Less than ten minutes after we started trolling, the starboard rod on the long outrigger clip snapped and the 80W ratchet started moaning and groaning with the line peeling off. Leon got into the chair and the rod was handed to him by Alberto, the always smiling, and well trained deckhand, as well as Duarte’s right-hand man. Leon, visibly nervous, carefully followed the instructions. Clipping the Tiagra onto to the harness and allowing the fish to take as much line as it wanted. At that moment the black marlin jumped, it danced and showed off its brilliant colours, desperately trying to rid itself of the deep blue & orange lure stuck in its mouth and the something pulling it in a direction it doesn’t want to go. Leon started fighting the fish, his first marlin and my first experience seeing one … Under Duarte’s care and guidance Leon started bringing the fish in and learning how to use the big reel (Remember: “left hand on top on the reel not on the rod!” was announced a few time), the harness, the drag, the rod holder and eventually the fish was next to the boat. What a sight! Firstly, to see the fish and secondly, seeing a man’s face after he caught his first marlin! High fives! Celebration! But deep inside I have to admit I was a bit jealous. Where’s mine? Will I also have the privilege of catching one? The fish was measured, tagged, the hook removed and released. And then I understood why Duarte calls the boat his office, he loves life and loves catching marlin.

It was my turn on the rods and I was eagerly waiting. I had seen the evidence that there are marlin in the water, it is no longer a myth, it’s true! Shortly after Leon caught his fish, it was all hands on deck. The Tiagra’s ratchet with its low pitch screaming had me in the chair in a flash. Carefully doing as shown by Duarte, whilst the ratchet was on and the reel still running, the fish jumped. Interestingly, my rod was pointing towards the back of the boat and the fish jumped behind me over my left shoulder. I was surely not expecting the fish to jump there and then realized that the amount of line in the water and drag the water put on the line must be enormous. It was a nice large fish. Duarte maneuvered the boat and carefully followed the fish to allow me to get some line back, since at this stage the big reel was already well out of the monofilament top-shoot and into the Dacron backing.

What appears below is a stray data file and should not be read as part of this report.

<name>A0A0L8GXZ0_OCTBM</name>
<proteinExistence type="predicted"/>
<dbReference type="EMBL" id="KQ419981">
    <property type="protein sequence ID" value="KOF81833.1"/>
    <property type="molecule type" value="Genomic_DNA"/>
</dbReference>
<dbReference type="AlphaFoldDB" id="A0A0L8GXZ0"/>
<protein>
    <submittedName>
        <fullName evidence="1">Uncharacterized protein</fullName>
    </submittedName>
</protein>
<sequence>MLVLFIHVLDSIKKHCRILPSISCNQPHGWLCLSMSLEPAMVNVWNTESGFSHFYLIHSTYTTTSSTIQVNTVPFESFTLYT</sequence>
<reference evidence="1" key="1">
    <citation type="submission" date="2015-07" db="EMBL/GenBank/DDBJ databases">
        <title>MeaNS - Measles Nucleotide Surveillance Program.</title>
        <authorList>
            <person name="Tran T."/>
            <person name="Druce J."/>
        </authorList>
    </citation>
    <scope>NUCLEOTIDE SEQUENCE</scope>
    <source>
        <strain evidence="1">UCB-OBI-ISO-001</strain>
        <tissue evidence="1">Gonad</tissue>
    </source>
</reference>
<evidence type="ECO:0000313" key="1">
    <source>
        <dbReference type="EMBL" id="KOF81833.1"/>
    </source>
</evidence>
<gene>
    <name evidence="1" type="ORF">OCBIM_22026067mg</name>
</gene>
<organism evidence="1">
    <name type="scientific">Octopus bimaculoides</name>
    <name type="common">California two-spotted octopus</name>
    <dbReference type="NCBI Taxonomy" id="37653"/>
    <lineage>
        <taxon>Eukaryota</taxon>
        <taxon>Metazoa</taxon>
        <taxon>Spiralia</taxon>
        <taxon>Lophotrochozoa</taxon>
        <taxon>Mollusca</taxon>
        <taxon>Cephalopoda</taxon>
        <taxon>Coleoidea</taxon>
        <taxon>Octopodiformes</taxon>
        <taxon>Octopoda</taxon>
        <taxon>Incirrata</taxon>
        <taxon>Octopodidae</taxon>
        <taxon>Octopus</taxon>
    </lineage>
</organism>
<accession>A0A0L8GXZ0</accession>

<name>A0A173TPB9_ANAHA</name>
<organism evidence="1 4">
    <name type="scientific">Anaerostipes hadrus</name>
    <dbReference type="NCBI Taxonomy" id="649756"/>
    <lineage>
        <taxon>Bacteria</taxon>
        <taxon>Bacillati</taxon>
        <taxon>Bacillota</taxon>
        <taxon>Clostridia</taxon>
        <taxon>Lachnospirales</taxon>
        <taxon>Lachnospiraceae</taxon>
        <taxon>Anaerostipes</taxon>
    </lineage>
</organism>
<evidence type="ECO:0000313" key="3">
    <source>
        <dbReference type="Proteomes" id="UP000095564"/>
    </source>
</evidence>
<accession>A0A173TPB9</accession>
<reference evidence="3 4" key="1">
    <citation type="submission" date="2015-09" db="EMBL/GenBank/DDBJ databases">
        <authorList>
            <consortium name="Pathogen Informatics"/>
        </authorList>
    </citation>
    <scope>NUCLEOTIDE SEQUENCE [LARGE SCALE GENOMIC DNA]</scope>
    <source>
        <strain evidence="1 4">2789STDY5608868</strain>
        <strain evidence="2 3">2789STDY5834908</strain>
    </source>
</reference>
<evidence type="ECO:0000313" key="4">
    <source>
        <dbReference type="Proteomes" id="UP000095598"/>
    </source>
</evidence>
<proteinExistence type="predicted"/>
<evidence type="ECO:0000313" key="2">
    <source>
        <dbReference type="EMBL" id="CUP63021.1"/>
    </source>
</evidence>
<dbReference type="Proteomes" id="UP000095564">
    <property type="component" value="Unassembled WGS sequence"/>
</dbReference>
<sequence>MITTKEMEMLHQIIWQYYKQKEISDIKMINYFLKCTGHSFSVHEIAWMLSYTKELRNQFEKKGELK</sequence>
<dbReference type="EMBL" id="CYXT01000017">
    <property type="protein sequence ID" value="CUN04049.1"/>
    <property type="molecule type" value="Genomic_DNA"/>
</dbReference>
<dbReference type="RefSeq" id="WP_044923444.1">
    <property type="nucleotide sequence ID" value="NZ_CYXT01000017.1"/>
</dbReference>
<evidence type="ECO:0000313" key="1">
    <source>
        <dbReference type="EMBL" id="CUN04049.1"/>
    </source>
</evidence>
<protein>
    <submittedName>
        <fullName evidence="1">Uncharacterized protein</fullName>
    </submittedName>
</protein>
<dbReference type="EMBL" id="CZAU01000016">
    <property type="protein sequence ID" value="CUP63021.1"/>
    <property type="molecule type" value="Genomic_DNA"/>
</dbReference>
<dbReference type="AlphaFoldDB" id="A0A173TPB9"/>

Back to me and fighting the fish. To say it was comfortable would be an understatement; the fish was incredibly heavy and strong. It was a whole new concept one needs to get accustomed to. Slowly but surely I learned how to use the new fishing system and process to my advantage under Duarte’s guidance. The fish was really running wild and jumping and dancing on the water and before I could help myself I was hanging onto the rod and pulling it with my hands. After multiple warnings from Duarte, I did it again and he slapped my hand.  There was an eerie and stunned silence on boat and I was about to say, “Hey, the last time my mom did that I was 10 years old!” But then I realized that if I want to bring this fish in I had to do what he says. The response was a muffled “sorry, old habits day hard”. And it was me and the fish again … my glasses fell off, my hat sat askew on my head, my legs were numb from the strain, the fish heavy on my lower back. Slowly but surely the line was coming in and I was back on the monofilament.  Just then the fish started to run again and took me back on the Dacron again and again. Under Duarte’s careful guidance I was instructed to adjust the drag and move the gear ratio from 2:1 to 1:1. “Go to low gear and bring your drag up an inch while the fish is sitting deep”. “Reel in fast now the fish is swimming toward us”. “It is going to jump keep the line tight”. He maneuvered the boat into the right position. I do not recall how long it took to bring the fish in, but after a while the fish was close enough to the boat for Alberto to grab the leader. I got My Marlin! This must have been the biggest “kick” in my life, intensified by being able to touch a magnificent creature like this. The cherry on top was when we released it; Duarte estimated it as a 500lbs fish.